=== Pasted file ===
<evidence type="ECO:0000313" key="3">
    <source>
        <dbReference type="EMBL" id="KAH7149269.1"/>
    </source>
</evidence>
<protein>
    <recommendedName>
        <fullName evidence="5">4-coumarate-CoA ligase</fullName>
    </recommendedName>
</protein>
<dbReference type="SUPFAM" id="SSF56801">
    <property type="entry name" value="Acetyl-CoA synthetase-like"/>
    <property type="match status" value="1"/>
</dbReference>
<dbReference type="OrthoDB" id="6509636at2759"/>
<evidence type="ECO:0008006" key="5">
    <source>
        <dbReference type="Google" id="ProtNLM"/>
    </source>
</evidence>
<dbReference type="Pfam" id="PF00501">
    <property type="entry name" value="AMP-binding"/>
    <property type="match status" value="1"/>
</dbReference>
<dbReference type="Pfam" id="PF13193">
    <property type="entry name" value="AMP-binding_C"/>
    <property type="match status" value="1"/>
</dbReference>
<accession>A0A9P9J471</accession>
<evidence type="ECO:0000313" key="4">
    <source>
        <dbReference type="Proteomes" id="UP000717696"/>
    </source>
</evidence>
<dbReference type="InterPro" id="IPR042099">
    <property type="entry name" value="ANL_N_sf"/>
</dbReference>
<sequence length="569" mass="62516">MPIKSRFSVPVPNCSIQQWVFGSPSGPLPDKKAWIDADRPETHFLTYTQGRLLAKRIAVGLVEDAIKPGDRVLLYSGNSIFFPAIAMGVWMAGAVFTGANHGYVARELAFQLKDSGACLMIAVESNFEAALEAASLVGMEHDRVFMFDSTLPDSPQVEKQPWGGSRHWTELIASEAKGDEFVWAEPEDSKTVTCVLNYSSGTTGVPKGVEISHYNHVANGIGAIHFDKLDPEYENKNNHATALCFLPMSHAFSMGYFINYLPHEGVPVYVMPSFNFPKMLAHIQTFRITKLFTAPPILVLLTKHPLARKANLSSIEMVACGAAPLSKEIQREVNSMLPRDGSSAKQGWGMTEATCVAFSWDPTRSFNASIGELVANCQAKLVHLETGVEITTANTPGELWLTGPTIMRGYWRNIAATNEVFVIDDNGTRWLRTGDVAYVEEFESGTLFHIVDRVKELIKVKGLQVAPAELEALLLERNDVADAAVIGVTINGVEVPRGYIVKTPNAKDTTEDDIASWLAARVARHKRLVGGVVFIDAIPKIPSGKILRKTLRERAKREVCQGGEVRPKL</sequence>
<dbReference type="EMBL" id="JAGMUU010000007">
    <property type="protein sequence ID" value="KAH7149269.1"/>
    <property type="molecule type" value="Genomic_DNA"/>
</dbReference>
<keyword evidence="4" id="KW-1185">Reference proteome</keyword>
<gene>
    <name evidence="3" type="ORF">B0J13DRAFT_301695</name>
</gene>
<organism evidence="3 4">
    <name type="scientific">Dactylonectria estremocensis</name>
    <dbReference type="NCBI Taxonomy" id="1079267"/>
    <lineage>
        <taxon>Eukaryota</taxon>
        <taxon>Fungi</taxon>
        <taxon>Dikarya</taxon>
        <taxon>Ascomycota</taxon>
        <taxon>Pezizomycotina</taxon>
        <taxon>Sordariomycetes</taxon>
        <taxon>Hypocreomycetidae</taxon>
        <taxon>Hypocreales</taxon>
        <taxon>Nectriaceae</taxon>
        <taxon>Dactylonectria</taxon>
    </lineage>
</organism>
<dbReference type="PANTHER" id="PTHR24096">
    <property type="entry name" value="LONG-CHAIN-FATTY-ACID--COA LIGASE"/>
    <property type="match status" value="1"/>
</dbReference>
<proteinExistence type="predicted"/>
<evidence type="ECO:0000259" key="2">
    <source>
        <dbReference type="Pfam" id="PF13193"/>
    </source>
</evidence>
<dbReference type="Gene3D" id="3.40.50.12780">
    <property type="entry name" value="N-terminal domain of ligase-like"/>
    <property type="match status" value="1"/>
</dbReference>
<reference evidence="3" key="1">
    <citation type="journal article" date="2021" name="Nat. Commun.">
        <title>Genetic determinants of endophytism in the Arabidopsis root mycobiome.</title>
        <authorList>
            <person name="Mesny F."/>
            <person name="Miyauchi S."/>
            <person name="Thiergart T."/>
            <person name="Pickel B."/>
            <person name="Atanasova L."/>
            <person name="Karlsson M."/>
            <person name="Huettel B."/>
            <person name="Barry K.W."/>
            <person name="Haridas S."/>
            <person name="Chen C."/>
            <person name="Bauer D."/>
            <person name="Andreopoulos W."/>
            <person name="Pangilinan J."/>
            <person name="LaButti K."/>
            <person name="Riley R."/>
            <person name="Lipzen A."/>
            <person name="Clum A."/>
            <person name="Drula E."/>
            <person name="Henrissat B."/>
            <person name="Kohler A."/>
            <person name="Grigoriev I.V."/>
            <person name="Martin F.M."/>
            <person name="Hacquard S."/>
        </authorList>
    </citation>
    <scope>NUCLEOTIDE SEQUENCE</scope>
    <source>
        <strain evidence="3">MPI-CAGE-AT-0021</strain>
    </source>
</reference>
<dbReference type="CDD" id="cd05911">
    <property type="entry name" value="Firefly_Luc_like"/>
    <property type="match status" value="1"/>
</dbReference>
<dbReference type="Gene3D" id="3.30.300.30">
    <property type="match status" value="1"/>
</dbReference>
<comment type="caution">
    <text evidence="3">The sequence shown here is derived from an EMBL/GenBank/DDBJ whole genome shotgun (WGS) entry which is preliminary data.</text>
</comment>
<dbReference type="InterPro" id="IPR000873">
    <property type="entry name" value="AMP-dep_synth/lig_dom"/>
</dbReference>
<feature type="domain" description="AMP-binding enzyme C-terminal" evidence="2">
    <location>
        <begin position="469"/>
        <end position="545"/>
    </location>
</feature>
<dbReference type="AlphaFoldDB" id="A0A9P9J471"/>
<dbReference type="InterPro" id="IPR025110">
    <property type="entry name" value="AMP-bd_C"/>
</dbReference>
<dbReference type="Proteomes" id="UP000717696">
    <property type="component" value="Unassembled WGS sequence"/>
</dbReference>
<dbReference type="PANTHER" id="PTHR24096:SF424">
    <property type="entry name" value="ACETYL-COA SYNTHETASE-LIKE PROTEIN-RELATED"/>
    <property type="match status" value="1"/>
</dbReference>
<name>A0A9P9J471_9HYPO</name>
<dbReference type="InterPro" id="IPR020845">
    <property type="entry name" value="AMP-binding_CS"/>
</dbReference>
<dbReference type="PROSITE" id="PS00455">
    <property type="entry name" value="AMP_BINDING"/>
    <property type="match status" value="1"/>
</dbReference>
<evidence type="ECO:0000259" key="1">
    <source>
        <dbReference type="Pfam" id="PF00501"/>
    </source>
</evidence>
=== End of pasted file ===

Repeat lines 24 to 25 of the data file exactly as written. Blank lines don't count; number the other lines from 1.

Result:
</dbReference>
<dbReference type="Pfam" id="PF13193">